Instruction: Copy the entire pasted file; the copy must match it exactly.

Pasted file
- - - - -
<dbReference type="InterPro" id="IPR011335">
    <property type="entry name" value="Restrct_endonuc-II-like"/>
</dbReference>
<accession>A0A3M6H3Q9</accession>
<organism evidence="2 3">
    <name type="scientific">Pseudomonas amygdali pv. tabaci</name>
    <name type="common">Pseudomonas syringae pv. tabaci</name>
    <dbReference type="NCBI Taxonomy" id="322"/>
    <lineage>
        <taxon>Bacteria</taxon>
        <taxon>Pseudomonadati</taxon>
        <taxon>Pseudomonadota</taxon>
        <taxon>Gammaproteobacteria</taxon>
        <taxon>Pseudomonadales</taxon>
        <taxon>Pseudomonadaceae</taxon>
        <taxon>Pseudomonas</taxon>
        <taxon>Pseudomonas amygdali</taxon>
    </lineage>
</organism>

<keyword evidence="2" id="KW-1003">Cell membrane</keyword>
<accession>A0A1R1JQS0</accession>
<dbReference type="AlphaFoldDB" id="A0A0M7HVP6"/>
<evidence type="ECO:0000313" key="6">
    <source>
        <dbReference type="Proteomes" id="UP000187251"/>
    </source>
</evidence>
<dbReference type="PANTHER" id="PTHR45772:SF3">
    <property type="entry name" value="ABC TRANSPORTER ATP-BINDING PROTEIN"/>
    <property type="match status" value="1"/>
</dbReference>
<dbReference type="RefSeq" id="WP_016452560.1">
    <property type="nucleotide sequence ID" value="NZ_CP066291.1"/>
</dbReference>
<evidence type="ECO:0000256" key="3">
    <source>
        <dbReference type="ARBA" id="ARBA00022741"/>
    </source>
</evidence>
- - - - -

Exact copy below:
<dbReference type="InterPro" id="IPR011335">
    <property type="entry name" value="Restrct_endonuc-II-like"/>
</dbReference>
<accession>A0A3M6H3Q9</accession>
<organism evidence="2 3">
    <name type="scientific">Pseudomonas amygdali pv. tabaci</name>
    <name type="common">Pseudomonas syringae pv. tabaci</name>
    <dbReference type="NCBI Taxonomy" id="322"/>
    <lineage>
        <taxon>Bacteria</taxon>
        <taxon>Pseudomonadati</taxon>
        <taxon>Pseudomonadota</taxon>
        <taxon>Gammaproteobacteria</taxon>
        <taxon>Pseudomonadales</taxon>
        <taxon>Pseudomonadaceae</taxon>
        <taxon>Pseudomonas</taxon>
        <taxon>Pseudomonas amygdali</taxon>
    </lineage>
</organism>

<keyword evidence="2" id="KW-1003">Cell membrane</keyword>
<accession>A0A1R1JQS0</accession>
<dbReference type="AlphaFoldDB" id="A0A0M7HVP6"/>
<evidence type="ECO:0000313" key="6">
    <source>
        <dbReference type="Proteomes" id="UP000187251"/>
    </source>
</evidence>
<dbReference type="PANTHER" id="PTHR45772:SF3">
    <property type="entry name" value="ABC TRANSPORTER ATP-BINDING PROTEIN"/>
    <property type="match status" value="1"/>
</dbReference>
<dbReference type="RefSeq" id="WP_016452560.1">
    <property type="nucleotide sequence ID" value="NZ_CP066291.1"/>
</dbReference>
<evidence type="ECO:0000256" key="3">
    <source>
        <dbReference type="ARBA" id="ARBA00022741"/>
    </source>
</evidence>